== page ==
Ambulance Trip from Gaza a Harrowing Ride


 
 

Theodore May | | Thursday, January 8, 2009


RAFAH, Egypt -- It's a 2 1/2-hour journey that should take 30 minutes. A hair-raising sprint on dirt roads through bombed-out cities and military checkpoints, all while coping with the ever-present threat of gunfire or a stray bomb.

Such is the ordeal faced by paramedics ferrying patients out of Gaza -- where hospitals are overflowing because of the conflict with Israel -- into neighboring Egypt. Ambulances run by the Red Crescent, the Islamic world's equivalent of the Red Cross, have been busy transporting amputees, spinal cord patients, burn victims and other severe medical cases.

On Wednesday, Israel and Hamas observed a three-hour pause in fighting to allow the delivery of humanitarian aid such as food, fuel and medical supplies into Gaza. Similar lulls will occur in the future, Israel said.

The pauses "will help the movements of the ambulances," said Hesham Hassan, spokesman for the International Committee of the Red Cross. "But three hours is not enough."

Nearly 3,000 Palestinians have been wounded since the war began Dec. 27, along with 690 dead, according to Associated Press figures based on interviews with Palestinian health officials. Ten Israelis have been killed, Israel's government has said.

Abdel Bassam El Sharafi, 40, often accompanies the wounded in ambulances. The Gaza City doctor was injured in the first week of the fighting when a piece of shrapnel lodged in his back, yet he presses on in spite of the pain.

The most dangerous part of the 25-mile trip from Gaza City to Rafah, El Sharafi said, comes each time they encounter an Israeli army checkpoint.

"We usually stop," he said, "and wait until they wave us through. Last time they shot in our direction."

Hakim El Habashi, a paramedic from south Gaza, noted that slow ambulance response times have led many Gazans to transport the wounded in their own vehicles. This prevents the injured from getting adequate medical care during transport, he said.

Ambulance drivers operate in the extreme stress of a live combat zone, with mortars and rockets often shaking the ambulance and rattling its patients.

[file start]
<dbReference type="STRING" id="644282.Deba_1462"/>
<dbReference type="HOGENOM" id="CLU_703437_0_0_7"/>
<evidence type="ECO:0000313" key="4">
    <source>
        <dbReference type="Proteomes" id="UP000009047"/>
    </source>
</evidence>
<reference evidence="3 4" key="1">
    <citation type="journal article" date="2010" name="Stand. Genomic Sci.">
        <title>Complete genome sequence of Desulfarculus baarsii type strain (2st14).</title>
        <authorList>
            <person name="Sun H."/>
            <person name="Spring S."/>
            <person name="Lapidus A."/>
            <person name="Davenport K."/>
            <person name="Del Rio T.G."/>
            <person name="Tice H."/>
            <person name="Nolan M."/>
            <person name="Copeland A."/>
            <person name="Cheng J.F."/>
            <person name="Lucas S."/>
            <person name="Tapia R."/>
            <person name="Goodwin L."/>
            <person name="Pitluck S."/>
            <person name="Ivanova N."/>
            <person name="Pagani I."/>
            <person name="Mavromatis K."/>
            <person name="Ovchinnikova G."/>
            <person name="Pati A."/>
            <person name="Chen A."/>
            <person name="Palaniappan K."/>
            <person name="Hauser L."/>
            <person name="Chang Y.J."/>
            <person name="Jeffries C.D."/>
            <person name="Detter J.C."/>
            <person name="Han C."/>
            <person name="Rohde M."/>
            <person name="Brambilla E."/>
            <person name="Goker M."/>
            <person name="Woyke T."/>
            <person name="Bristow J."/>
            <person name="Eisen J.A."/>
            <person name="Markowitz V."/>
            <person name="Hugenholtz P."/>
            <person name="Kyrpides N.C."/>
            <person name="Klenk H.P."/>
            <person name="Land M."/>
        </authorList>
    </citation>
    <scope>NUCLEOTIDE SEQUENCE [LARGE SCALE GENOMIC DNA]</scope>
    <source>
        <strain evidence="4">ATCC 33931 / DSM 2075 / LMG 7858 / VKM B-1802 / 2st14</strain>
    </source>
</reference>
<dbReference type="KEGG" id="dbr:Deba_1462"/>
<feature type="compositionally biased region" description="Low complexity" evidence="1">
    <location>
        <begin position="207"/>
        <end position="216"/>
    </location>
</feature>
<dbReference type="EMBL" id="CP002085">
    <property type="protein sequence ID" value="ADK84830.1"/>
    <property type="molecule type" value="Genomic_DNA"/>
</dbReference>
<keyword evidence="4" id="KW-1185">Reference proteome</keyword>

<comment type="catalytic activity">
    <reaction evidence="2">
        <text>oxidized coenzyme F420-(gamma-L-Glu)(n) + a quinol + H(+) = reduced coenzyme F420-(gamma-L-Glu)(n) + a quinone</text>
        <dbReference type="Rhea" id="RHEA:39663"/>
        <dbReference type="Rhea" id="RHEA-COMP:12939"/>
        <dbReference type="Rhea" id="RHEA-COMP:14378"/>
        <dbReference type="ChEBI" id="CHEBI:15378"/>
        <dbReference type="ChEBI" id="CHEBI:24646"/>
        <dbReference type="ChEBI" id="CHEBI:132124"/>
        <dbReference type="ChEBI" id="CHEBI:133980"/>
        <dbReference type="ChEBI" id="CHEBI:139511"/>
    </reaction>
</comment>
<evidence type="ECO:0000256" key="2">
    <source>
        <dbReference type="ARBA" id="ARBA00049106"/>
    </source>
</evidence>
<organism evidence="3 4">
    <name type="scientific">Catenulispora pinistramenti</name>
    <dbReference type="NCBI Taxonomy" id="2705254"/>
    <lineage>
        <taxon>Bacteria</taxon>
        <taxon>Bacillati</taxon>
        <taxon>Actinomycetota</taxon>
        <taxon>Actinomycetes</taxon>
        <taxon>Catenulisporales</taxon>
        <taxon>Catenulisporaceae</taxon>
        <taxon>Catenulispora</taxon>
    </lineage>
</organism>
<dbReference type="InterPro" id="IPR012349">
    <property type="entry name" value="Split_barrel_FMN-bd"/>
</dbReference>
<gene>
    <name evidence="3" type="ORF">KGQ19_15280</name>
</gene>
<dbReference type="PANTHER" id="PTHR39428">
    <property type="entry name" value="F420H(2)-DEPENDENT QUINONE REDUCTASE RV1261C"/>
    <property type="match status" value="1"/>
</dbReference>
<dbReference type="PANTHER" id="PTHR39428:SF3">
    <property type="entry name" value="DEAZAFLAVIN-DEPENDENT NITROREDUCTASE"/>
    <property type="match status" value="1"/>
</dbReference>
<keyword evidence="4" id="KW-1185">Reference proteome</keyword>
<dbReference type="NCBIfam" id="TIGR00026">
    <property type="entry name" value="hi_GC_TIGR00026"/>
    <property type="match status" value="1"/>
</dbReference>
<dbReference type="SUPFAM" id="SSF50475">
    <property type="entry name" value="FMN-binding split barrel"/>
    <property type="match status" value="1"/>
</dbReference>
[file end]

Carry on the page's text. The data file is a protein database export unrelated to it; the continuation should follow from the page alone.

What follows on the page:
"There is a risk on the road from the Israeli bombings," said Ahmed Abdel Wahab, a health official at the Rafah border crossing.

Since the conflict began, Egypt has allowed only medical supplies to cross its border into Gaza. There are signs, though, that the Arab state is loosening its policy slightly as baby formula and dried milk were among the goods permitted to cross Wednesday.

Still, the situation in the Gaza Strip, home to 1.5 million Palestinians, remains critical.

"If electricity is not restored," said Hassan of the Red Cross, "the hospitals, which are running on generators, will soon be unable to provide basic services."




Connect: Have a thought or feedback about this? Add your comment now
Related Topics: WMD and Terrorism

What's Your Take? Comment Now ...

Featured Careers & Jobs in EMS





 

Get JEMS in Your Inbox

 

Fire EMS Blogs


Blogger Browser

Today's Featured Posts

 

EMS Airway Clinic

Simulation-Based Assessment Facilitates Learning & Enhances Clinical Judgment

Simulation is an educational tool that can be used to develop and refine clinical skills of the student in a controlled environment before they progress to becoming practicing clinicians.
More >

Multimedia Thumb

REMSA Programs Helps Reduce Hospital Visits

Community paramedic effort goes into service.
Watch It >


Multimedia Thumb

City Official Challenges San Francisco Fire Chief

Ambulance response times among problems noted by city supervisor.
Watch It >


Multimedia Thumb

Texas Ambulance Crash

Victoria ambulance collides with civilian vehicle.
Watch It >


Multimedia Thumb

Colorado Medics Ditch Pants for Kilts

“Real men do wear kilts.”
Watch It >


Multimedia Thumb

CO Leak at Illinois School

Girard incident sends over 130 to hospitals.
More >


Multimedia Thumb

Hands On September 2014

Who gets thumbs up this month?
More >


Multimedia Thumb

NYC Sept. 11 Anniversary

View images from the ceremony at Ground Zero.
More >


Multimedia Thumb

The AmbuBus®, Bus Stretcher Conversion Kit - EMS Today 2013

AmbuBus®, Bus Stretcher all-hazards preparedness & response tool
Watch It >


Multimedia Thumb

LMA MAD Nasal™

Needle-free intranasal drug delivery.
Watch It >


Multimedia Thumb

VividTrac offered by Vivid Medical - EMS Today 2013

VividTrac, affordable high performance video intubation device.
Watch It >


Multimedia Thumb

Field Bridge Xpress ePCR on iPad, Android, Kindle Fire

Sneak peek of customizable run forms & more.
Watch It >


More Product Videos >